Ten days ago scientists and crew from the Golden Shadow deployed a piece of equipment known as a Recording Doppler Current Profiler (RDCP). Today, team members collected it from the waters off the western side of Great Inagua. The RDCP, a type of acoustic Doppler profiler, has been suspended over the sea floor collecting data at regular intervals to provide the expedition with some critical information that would be difficult, if not impossible, to collect manually. The RDCP measures how fast water is moving as it passes over a set point from the sea floor to the surface; a vertical span is known as the water column. A secured RDCP can measure the speed of the current at regular intervals from its anchorage to the surface. The RDCP uses acoustic (sound) waves to measure water currents. Like a dolphin using echolocation, the device sends out a series of pings. These waves of sound bounce off of the surrounding environment and return to the instrument where any change in pitch is recorded.
The RDCP functions using a principle of sound waves called the Doppler effect. If you have ever stood near a busy highway and noticed how the sound of an approaching vehicle grows as it approaches and then fades as it passes by, then you have experienced the Doppler effect. Essentially, sound waves have a higher pitch (or frequency), when they move towards you than when they move away. The RDCP sends out sound waves that travel through the water and bounce off bits of suspended sediment in the current, before echoing back down to the device. The sounds waves being sent out have different pitches and speeds than those coming back to the RDCP. These differences can be measured, recorded and used by the RDCP to calculate how fast the water around it is moving at many different depths.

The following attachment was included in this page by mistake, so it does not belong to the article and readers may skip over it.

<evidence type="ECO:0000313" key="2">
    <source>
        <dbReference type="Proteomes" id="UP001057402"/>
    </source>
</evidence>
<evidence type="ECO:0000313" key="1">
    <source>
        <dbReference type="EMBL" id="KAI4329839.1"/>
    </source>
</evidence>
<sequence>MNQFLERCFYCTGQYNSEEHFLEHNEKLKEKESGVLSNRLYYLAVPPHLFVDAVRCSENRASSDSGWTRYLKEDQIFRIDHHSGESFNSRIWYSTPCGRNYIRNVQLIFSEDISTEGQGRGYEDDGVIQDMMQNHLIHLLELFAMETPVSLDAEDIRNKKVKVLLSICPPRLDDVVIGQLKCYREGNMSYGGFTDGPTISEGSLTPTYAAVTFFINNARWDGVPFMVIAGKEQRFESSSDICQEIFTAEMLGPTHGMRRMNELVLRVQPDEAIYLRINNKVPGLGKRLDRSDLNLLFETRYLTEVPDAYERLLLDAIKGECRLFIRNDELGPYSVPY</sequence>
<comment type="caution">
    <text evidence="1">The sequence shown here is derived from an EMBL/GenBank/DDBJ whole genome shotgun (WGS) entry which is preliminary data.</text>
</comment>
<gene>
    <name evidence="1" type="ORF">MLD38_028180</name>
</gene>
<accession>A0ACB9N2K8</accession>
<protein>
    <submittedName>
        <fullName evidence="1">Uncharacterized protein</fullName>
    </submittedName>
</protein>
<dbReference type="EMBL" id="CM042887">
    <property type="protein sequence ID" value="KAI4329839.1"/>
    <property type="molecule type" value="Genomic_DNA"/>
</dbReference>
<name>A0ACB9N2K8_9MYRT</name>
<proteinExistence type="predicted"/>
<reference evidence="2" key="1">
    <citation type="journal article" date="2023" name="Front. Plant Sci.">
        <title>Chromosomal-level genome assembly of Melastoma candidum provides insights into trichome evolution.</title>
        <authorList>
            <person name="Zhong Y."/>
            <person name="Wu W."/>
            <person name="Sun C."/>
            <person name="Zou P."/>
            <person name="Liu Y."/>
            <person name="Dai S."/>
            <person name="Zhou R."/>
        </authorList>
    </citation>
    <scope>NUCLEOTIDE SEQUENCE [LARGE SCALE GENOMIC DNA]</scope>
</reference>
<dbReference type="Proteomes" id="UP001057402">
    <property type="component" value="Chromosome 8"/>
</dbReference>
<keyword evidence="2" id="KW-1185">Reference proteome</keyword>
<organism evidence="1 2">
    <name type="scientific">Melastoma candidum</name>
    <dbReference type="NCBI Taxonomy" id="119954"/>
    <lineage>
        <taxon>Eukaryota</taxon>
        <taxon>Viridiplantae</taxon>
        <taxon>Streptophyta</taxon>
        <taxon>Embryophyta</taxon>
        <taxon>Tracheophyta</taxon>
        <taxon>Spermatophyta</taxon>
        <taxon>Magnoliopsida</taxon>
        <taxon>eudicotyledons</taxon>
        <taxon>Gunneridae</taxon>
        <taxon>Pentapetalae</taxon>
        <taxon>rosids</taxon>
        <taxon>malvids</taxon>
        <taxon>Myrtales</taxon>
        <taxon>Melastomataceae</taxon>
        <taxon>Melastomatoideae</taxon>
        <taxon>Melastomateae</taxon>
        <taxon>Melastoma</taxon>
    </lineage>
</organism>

The RDCP apparatus can be lowered into the water from the surface to depths of up to 1000 meters, or attached horizontally to seawalls, bridges, pilings, and even ship hulls in motion. For the purposes of the Global Reef Expedition however, the RDCP was anchored vertically to the seafloor in 15 meters of water, which is within the depth range of our coral reef surveys. This was done in order to monitor the current speed on the west side of Great Inagua over an extended period of time. The system is also equipped with a suite of small sensors that continuously measure temperature, salinity, dissolved oxygen, and turbidity (water clarity). All of these physical oceanographic parameters affect coral reef ecology. Our objective in deploying the RDCP is to document precise measurements of physical oceanographic conditions present along the western side of Great Inagua. Currents play a critical role in reef health by constantly flushing the reef to bring in nutrients and plankton, and to stabilize salinity levels and local water temperatures. In addition, currents can whisk away any sediments, runoff or pollution.
Written by Kit van Wagner
(Photo/Images by: 1 – 2 Amanda Williams)
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